By Constantinos Psillides
To be granted a patent on an invention is perhaps one of the top achievements for any inventor or researcher, at least on a financial level. The patent holder can license his invention to others, receive royalties or even sell it outright.
The prospect of substantial financial reward inevitably acts as a spur for young scientists, especially as it can finance further research.
But while securing a patent sounds like a great idea, getting there on your own is nearly impossible.
Applying for a patent is a lengthy, time consuming process that requires both an extensive legal and scientific background. The patent applications are in essence legal binding contracts and as such are riddled with possible pitfalls for the inexperienced.
Dr Petros Savva, who teaches at the Cyprus University of Technology (TEPAK) and holds four patents to his name, is familiar with those pitfalls. Savva told the Sunday Mail that a mere word in a more than 30 page long application nearly cost him the rights to one patent. “It was a miniscule error in wording, very easily missed even by someone who is an expert. It nearly cost us dearly but we caught it at the very last minute,” he said.
No surprise, then, that the daunting prospect of going through the process to secure a patent acts as a deterrent for young scientists.
“It is simply not worth it. If your invention isn’t guaranteed to make you money then applying for a patent is quite simply a colossal waste of time and money,” a young post-graduate engineering student told the Sunday Mail. The student, who wished to remain anonymous, pointed out that in many occasions the cost of applying dwarfs the potential gains.
“I have lots of ideas. Mainly for improving existing inventions, but I don’t try to patent any of them because I don’t see them turning any substantial profit. At least not one that will compensate for the time and money I have to spend. People who do secure patents mostly are part of research centres or go through universities so the institution takes on the cost. Filing for a patent individually is almost unheard of,” he said.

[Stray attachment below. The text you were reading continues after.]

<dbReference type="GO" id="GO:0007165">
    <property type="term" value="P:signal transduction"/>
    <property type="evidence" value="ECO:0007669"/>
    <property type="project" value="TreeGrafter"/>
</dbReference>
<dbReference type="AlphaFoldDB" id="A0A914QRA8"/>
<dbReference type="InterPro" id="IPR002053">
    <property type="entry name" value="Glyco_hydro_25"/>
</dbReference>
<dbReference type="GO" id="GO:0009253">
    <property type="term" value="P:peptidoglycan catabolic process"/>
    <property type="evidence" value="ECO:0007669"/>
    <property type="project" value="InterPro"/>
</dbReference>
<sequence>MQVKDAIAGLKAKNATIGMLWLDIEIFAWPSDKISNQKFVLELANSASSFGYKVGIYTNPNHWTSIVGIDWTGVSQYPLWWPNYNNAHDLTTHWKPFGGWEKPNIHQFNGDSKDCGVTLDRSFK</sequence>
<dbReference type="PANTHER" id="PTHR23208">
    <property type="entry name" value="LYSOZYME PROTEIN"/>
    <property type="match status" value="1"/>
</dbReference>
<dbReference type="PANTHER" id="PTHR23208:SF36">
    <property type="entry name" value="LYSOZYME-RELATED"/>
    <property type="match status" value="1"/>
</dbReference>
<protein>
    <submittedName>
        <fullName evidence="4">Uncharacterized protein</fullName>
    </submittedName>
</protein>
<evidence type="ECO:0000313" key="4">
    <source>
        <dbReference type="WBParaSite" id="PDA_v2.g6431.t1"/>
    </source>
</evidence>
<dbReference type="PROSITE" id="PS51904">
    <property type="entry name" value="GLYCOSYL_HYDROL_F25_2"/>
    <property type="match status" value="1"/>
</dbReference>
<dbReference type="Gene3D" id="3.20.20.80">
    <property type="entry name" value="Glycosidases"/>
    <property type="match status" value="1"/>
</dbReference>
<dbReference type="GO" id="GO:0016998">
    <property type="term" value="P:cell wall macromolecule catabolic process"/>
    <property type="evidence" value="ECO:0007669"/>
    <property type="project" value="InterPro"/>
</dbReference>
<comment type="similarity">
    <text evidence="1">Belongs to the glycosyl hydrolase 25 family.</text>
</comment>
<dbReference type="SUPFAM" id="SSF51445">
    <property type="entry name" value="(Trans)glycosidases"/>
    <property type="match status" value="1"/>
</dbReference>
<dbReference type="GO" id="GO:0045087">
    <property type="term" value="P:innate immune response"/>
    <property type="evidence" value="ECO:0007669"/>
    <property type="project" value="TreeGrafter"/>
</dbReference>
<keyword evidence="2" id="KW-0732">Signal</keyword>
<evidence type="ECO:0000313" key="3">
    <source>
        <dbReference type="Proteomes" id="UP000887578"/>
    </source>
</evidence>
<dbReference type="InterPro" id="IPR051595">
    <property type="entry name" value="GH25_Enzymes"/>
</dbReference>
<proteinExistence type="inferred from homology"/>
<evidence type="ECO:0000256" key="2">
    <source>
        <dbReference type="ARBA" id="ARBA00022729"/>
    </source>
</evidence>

A short trip to the Intellectual and Industrial Property Section (IIPS) of the Department of Registrar of Companies and Official Receiver to be informed on the procedure shows why.
Anyone interested is required to fill in a patent application and submit a detailed design of the invention accompanied by a detailed description. If everything is in order then the IIPS forwards the application to the European Patent Office (EPO) which acts as a certified search authority. EPO officials would then proceed to examine whether the invention is patentable and if all requirements are met to grant it.
The painstakingly precise process makes it essentially impossible for an inventor to file a patent application without hiring a legal firm or a patent agency that specialises in the field.
When it comes to Cypriot inventors, things get even more complicated. Due to the nature of the application, the legal firm must employ the services of experts who will go through the scientific aspect of the invention, attest to its patentability and assist the lawyer in drafting the application. Enlisting the needed help of the experts drives the cost even higher, since no patent office currently operates on the island.
In total, it costs around €3,000 to file for a local patent – one that applies only to Cyprus – and around €5,000 for a patent applicable to the 36 countries that comprise EPO. Those wanting to patent an invention to include more countries (mainly the US and Japan) have to file a patent application with the World Intellectual Property Organization (WIPO). The application specifies the countries for which the inventor is interested, paying an additional cost for each one.